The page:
At a 2007 symposium on berry health benefits, reports showed consumption of blueberries, and similar berry fruits including cranberries may alleviate the cognitive decline occurring in Alzheimer's disease and other conditions of aging. Proanthocyanidin, a chemical isolated from blueberry leaves, can block replication of the hepatitis C virus and might help to delay disease spread in infected individuals if ingested as a dietary supplement at a dosage 1/100th of the toxic threshold.
Dr. Arpita Basu, an assistant professor of nutrition at Oklahoma State University, showed in several laboratory-based animal and cell studies that anthocyanins, found in blueberries, cause blood vessels to relax and increase production of nitric oxide that helps in maintaining normal blood pressure. Research at Rutgers has also shown that blueberries may help prevent urinary tract infections. A study soon to be published in the Journal of Agricultural and Food Chemistry found supplementation of diets with wild blueberry juice enhanced memory and learning in older adults, while reducing blood sugar and symptoms of depression.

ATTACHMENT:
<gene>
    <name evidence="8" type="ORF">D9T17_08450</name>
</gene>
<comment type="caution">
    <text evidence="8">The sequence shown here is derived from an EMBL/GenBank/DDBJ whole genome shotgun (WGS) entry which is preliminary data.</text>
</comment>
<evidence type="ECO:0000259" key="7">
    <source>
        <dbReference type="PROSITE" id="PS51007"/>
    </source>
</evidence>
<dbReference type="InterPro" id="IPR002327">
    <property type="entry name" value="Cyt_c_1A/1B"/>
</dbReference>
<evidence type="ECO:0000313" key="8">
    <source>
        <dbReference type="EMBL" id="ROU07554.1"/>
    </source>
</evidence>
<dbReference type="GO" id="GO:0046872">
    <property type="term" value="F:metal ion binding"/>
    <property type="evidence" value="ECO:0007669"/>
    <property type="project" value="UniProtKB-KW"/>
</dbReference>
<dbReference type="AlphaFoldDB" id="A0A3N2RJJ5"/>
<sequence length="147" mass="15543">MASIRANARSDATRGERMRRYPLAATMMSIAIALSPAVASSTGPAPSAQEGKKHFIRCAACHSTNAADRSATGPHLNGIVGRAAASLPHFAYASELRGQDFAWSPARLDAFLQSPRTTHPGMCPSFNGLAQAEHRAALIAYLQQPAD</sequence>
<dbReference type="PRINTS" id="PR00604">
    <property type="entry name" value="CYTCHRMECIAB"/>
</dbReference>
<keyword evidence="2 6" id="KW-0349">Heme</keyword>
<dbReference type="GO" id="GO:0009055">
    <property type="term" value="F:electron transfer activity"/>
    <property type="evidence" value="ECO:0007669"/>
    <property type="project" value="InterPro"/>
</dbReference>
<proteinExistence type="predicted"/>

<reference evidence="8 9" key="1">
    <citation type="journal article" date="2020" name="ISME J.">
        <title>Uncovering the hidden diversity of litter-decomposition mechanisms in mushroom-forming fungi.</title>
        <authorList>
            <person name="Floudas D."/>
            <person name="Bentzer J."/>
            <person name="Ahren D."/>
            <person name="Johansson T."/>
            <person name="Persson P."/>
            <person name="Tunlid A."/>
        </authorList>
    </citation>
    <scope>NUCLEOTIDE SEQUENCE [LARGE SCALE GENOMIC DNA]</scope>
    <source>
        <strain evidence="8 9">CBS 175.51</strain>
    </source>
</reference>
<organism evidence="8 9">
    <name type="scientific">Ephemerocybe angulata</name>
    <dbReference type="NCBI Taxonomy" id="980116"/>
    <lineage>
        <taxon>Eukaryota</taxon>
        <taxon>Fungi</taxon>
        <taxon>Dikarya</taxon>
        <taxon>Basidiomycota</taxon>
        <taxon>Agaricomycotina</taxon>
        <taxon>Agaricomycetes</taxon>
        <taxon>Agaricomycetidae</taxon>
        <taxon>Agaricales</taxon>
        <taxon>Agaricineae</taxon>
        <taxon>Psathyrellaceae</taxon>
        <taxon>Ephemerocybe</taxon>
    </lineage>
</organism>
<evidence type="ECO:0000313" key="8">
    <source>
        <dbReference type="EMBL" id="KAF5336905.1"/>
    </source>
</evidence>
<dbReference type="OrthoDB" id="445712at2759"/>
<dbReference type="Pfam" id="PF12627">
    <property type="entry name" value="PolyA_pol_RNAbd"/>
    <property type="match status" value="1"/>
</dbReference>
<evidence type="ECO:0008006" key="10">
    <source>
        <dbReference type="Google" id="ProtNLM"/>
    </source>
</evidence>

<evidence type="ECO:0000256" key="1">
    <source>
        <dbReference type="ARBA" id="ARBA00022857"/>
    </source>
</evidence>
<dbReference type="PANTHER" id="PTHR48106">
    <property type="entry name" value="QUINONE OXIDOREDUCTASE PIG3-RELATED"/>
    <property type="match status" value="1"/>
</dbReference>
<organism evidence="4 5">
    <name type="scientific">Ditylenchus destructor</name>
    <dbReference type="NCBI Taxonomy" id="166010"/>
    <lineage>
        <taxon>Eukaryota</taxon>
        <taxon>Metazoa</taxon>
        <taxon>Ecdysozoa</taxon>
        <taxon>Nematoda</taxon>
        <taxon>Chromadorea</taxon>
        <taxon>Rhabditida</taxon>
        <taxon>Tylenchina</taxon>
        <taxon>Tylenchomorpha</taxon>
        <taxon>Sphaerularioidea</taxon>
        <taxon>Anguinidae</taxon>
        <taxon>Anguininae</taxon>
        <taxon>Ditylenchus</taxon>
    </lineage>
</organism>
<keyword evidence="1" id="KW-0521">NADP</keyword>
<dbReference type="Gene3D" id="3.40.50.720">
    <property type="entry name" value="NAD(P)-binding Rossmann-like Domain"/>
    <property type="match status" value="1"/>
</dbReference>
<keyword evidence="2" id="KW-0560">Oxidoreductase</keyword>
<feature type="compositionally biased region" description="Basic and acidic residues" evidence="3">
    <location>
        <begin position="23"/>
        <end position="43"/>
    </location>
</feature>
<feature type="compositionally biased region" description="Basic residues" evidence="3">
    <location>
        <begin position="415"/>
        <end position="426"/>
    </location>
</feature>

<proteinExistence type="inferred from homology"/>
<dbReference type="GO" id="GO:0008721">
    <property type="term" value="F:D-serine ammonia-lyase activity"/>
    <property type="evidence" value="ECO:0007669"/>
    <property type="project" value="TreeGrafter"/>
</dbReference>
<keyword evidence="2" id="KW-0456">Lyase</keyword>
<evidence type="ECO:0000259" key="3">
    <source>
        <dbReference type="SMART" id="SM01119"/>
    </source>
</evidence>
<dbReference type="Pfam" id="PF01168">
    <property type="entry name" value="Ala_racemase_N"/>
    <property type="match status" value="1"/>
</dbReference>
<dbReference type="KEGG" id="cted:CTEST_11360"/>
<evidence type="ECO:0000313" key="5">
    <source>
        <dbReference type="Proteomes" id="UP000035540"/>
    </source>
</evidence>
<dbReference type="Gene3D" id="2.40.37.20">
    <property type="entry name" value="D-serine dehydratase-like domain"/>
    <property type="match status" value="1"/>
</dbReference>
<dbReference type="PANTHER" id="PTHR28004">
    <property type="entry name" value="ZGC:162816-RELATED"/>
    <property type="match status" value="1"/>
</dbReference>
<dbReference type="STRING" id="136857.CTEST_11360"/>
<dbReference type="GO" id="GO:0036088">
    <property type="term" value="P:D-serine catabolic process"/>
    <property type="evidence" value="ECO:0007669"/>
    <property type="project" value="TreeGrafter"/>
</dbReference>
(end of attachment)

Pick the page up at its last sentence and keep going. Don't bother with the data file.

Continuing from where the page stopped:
There is no downside to eating plain blueberries, except that if you eat enough to make a black bear jealous, your digestive tract is going to slow down to handle all the pectin. Now here's one downside, blueberries don't mix with casein protein in milk, ice cream etc. it seems to block the antioxidant absorption much the same way it does in green tea. Free Radical Biology and Medicine investigated whether antioxidant properties of blueberries were reduced because of their affinity for protein. They assessed the bioavailability of phenolics after consumption of blueberries with and without milk. Phenolics are the active compounds in plants that give blueberries their antioxidant potential. This study suggests that the best way to gain maximum benefits from blueberries and other fruits eaten for their polyphenol (anti-oxident) content is to consume them either one hour before protein is consumed, or two hours after. This does not affect the vitamin benefits however. Up to a quarter cup of delicious blueberries every day for kids and up to a whole cup of blueberries every day for adults offers all the benefits of blueberries in a delicious experience. I purchased my own blueberry bush from the local nursery it was quite inexpensive and it rocks!
Well, now that you are motivated who doesn’t want to look younger and be healthier, all you need to do is go out and buy fresh blueberries. Local produce can be purchased at farm markets, pick-your-own farms, grocery stores or buy your own bush. Not able to purchase fresh berries? No problem. Frozen fruit is just as healthy as fresh fruit. Check out the selection in the frozen section of your local grocery store. Good Luck...